Carol A. Hoernlein P.E.

Carol A. Hoernlein P.E.

Greetings From The Garden State

Carol is a licensed Water Resources Civil Engineer practicing in Northern NJ. In 2007, Carol became known statewide in NJ as an elected official/political blogger by raising awareness of NJ political corruption not being covered by the local press. Before switching careers, Carol studied Food Science and Agricultural Engineering at Rutgers and worked as a Research & Development food process engineer.

Latest by Carol A. Hoernlein P.E.

  • Salad-Gate: How Country Radio “Consultants” Went Wrong

    Salad-Gate: How Country Radio “Consultants” Went Wrong

    Beer & Revenge

    It’s been a long time since I listened to modern Country radio stations, even though I am in what could be called a Traditional Country or Americana band.  If you miss traditional country music, you will now find it online under the Americana genre rather than on the radio labeled Country. Last week, in an interview that reminds me of the now-infamous 47% comment by Mitt Romney, a radio consultant from Texas (not Nashville) who thought he was only talking to industry reps (male ones) inadvertently spilled the beans on exactly why country radio has been hemorrhaging listeners for years.  He also let us in on why he has been advising radio stations to play only …

  • Why Gov. Chris Christie Deserves the Nero Award

    Why Gov. Chris Christie Deserves the Nero Award

    The Exxon Deal

    Like many New Jersey residents, I was appalled to find out that  Gov. Chris Christie’s Administration interfered in the Exxon pollution lawsuit and prevented what would have been an incredible windfall for New Jersey, by cutting a secretive deal that would not even cover the costs of the gigantic cleanup that was at the heart of the $8.9 Billion court case.

    So Many Questions

    Did the Governor do it to pay back Exxon for donating half a million dollars to the Republican Governors Association which helped Christie, then head of the RGA?

    Did he do it to bolster his boast in Iowa a week later that he spent the last five years dismantling the New Jersey Department …

  • Bridgegate: Payback

    Bridgegate: Payback


    Having followed the Bridgegate scandal before it was even called that, even I was taken aback by the allegations by David Wildstein that the date of the traffic jam was to coincide with the first day of school to maximize the impact. How mean could someone get?

    “Punch to the Gut”

     The fact that it was political payback according to David Wildstein, felt like “a punch in the gut” to Fort Lee Mayor Sokolich and to residents of NJ. Myself included. I try every day to tell people, government can work, vote, support good candidates. But days like yesterday set us all back as we discover that things are actually worse than they appear, like some kind of …

  • The Ferriero Guilty Verdict: It’s Complicated

    The Ferriero Guilty Verdict: It’s Complicated


    Yesterday, when the jury in the racketeering trial of Joe Ferriero emerged from 4 days of deliberations after an eight week trial with a mixed verdict, the jury foreman said it was difficult to follow the complicated case without a paper and pencil. I totally understand. A few years back, when Ferriero was at the height of his power, as a Bergen County Democratic Committee member I had to take to Visio to map out the complicated web of influence that drove the Pay to Play cycle (shown above)  during the eight year reign of the man known as “Boss Joe”. I had a few years to observe it, the jury only had two months.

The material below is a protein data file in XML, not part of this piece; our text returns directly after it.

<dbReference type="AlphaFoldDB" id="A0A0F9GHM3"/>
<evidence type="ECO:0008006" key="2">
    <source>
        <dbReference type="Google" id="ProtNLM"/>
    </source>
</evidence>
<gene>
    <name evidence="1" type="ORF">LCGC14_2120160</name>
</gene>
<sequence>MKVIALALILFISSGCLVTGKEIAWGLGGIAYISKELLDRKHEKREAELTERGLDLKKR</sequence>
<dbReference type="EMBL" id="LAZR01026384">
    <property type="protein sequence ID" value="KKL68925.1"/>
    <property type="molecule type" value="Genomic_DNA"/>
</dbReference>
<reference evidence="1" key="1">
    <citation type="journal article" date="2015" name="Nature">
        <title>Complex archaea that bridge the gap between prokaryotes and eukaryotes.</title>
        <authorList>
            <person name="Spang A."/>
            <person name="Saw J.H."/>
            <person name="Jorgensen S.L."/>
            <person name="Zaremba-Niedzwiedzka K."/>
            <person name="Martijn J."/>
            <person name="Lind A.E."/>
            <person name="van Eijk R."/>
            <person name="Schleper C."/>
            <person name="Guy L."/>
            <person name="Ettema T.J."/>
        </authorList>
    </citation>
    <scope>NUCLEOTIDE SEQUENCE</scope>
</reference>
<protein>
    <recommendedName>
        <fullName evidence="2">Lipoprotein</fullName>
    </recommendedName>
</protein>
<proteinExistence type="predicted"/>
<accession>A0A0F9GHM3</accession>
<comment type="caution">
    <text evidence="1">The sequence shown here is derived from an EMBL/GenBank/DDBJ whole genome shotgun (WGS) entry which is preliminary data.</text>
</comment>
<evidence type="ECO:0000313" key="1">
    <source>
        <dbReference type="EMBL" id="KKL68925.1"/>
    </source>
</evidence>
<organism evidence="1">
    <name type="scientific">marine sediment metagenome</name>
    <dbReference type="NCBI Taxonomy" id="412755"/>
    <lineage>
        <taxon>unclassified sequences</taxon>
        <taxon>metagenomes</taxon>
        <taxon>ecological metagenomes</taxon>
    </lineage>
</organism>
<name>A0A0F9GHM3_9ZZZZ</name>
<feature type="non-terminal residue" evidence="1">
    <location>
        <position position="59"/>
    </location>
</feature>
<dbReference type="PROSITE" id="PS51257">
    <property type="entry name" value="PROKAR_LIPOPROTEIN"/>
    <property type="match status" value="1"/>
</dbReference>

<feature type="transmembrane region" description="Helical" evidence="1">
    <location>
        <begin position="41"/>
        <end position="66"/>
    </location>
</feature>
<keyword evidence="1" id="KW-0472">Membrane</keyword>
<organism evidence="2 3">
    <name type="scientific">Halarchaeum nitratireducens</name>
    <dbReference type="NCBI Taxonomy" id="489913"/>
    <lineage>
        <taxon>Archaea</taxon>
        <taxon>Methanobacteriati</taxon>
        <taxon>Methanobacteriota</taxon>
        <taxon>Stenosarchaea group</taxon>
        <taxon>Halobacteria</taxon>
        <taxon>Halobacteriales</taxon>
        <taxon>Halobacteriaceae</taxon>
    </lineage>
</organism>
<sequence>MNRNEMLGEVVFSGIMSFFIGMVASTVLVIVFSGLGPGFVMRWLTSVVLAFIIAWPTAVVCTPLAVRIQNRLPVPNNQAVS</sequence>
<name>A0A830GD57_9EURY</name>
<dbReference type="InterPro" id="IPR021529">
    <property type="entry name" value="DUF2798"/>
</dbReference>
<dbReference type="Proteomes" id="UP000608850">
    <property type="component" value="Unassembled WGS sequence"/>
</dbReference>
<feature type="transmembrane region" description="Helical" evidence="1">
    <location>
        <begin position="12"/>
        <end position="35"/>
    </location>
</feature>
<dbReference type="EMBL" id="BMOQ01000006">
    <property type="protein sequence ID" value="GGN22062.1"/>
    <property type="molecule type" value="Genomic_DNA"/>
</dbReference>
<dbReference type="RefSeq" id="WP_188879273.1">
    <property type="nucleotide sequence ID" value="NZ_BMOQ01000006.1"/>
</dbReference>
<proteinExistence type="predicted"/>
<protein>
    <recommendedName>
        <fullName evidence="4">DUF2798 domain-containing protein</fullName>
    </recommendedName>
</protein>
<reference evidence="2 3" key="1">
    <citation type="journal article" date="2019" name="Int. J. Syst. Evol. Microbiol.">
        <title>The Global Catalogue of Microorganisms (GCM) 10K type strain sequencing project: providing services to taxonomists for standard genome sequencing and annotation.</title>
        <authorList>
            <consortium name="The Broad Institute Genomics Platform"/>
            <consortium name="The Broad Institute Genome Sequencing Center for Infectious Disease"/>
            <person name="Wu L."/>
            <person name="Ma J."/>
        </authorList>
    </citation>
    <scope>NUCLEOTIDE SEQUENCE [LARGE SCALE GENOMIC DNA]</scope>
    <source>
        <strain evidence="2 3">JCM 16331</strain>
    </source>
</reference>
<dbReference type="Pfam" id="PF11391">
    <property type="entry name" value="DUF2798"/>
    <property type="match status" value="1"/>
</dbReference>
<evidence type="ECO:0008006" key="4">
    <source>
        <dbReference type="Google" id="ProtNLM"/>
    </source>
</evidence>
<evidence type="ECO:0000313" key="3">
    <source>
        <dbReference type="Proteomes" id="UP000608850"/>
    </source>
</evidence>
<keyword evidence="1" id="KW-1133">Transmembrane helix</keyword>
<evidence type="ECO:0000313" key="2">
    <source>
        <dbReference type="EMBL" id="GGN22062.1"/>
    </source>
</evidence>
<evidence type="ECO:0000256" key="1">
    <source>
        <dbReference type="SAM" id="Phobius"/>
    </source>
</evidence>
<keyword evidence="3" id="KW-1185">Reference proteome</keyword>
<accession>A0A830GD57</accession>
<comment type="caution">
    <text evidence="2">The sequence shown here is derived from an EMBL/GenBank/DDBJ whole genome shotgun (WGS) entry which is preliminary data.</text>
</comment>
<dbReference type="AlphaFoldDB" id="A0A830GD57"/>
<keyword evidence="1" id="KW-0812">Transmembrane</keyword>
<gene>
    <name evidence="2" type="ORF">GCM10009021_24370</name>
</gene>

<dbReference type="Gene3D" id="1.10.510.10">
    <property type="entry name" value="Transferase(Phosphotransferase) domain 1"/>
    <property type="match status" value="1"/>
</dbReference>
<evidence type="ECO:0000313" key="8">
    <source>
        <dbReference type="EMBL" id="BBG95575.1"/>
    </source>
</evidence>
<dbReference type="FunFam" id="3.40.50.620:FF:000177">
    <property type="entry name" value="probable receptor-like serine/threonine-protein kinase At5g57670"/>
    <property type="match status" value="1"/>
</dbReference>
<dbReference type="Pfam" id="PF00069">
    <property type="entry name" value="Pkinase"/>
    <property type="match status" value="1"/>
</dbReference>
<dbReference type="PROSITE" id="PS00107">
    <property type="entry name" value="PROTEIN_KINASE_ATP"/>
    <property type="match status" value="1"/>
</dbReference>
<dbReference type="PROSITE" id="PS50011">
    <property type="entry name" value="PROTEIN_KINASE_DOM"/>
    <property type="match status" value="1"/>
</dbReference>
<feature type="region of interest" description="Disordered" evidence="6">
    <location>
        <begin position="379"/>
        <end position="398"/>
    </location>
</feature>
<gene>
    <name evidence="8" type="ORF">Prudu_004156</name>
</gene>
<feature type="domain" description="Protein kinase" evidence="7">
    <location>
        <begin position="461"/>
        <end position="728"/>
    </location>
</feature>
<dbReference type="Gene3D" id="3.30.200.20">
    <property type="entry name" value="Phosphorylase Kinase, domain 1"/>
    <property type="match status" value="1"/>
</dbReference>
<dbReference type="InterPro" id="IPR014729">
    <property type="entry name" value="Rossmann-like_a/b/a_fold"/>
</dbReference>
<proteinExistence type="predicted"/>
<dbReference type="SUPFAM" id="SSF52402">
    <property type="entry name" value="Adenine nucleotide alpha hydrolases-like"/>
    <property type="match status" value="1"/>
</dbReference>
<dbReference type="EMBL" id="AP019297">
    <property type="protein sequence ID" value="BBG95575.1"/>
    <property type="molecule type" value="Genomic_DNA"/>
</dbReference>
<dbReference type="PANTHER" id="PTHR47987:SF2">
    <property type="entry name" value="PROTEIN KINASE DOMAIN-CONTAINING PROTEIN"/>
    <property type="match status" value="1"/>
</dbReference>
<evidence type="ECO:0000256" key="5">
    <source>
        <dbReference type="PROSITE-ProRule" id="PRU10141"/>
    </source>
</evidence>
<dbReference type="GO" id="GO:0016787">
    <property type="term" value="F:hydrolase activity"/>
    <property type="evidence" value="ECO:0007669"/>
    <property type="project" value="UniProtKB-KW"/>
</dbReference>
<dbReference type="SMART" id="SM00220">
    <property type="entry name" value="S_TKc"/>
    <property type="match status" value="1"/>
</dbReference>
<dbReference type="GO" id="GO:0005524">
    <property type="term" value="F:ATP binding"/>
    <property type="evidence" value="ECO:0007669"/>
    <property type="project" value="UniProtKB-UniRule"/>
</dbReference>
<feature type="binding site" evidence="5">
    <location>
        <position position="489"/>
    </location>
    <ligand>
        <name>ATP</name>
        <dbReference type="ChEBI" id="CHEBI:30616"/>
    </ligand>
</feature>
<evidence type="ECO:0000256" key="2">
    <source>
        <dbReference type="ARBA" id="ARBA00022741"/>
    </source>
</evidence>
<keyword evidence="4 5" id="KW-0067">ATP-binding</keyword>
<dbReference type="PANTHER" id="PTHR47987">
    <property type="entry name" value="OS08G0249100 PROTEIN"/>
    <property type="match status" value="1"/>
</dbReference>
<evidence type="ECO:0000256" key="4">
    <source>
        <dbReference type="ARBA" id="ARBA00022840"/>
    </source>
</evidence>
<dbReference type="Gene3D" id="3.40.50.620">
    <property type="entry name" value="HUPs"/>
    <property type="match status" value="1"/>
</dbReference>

They did find …

  • Science. It Doesn’t Mean What They Think it Means

    Science. It Doesn’t Mean What They Think it Means

    Political Science

    An awful lot of political science majors are throwing around the word science a little too loosely these days. As if they somehow own it.


    I was a scientist. With the lab coat and the laboratory notebook, the whole deal. I was designing and carrying out experiments and such. I know intimately what it means to go to work every day at a lab bench. But I have had some vexing arguments with political science majors who end their arguments with “science says” like it was that child’s game named after some long forgotten guy named Simon.

    Science has become a political football. Political bloggers recently have called me – someone who actually was a scientist, anti-science …

  • Ferriero Trial:  Break out the Popcorn

    Ferriero Trial:  Break out the Popcorn

    Updated April 16, 2015 – Joe Ferriero was found guilty on racketeering, bribery related charges and wire fraud today after four days of jury deliberations.  It was a confusing trial for the jury  – they probably could have used my handy dandy chart, but they figured it out.  I should have a more substantial blog post tomorrow. 

    But, since this is Throwback Thursday, I will leave the existing post unchanged from February and you can compare notes later…

    Next week the racketeering trial of Joe Ferriero, the former Chairman of the Bergen County Democratic Organization begins. The antics of Mr. Ferriero, who the New York Times portrayed as a modern day Boss Tweed, is the reason I became a political

  • Avalon at Edgewater – The Politics of Fire

    Avalon at Edgewater – The Politics of Fire

    Preventable Tragedy

    As an engineer and former fire commissioner, I was appalled at the way the Edgewater tragedy unfolded, even if I wasn’t surprised.